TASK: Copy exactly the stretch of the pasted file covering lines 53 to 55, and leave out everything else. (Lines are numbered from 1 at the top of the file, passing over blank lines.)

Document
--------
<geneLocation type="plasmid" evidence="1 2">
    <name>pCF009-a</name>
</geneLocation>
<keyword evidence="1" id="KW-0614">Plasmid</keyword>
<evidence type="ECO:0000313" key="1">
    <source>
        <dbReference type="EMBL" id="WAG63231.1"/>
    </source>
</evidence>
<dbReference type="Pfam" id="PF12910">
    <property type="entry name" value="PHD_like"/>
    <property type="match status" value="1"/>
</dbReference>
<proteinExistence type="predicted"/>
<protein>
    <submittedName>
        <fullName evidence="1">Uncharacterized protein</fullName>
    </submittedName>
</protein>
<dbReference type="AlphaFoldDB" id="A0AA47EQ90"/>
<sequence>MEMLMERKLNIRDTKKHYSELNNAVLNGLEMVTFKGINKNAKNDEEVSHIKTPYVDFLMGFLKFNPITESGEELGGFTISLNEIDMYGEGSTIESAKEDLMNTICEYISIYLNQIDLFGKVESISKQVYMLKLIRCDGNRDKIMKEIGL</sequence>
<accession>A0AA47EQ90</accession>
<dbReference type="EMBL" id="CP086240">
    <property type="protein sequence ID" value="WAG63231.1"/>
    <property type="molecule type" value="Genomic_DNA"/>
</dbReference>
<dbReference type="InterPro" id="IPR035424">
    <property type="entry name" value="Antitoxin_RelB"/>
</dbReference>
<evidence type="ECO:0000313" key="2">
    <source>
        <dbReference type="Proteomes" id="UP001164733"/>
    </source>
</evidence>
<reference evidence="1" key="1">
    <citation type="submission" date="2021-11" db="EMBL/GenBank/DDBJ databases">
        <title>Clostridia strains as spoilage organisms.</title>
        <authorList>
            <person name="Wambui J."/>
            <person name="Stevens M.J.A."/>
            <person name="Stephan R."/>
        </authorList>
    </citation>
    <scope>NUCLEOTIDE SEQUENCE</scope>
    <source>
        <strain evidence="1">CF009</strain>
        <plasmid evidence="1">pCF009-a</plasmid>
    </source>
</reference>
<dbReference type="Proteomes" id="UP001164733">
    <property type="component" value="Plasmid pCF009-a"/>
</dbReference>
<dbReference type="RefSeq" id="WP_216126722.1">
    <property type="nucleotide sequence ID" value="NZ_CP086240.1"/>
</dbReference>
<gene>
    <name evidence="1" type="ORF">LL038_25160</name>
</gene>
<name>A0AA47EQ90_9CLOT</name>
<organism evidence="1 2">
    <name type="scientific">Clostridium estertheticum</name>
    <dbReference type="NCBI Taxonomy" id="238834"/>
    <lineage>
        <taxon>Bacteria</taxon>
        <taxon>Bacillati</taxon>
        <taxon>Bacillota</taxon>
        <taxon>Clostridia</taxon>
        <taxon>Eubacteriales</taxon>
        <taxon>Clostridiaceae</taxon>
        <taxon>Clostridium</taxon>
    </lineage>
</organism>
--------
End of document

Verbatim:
<dbReference type="RefSeq" id="WP_216126722.1">
    <property type="nucleotide sequence ID" value="NZ_CP086240.1"/>
</dbReference>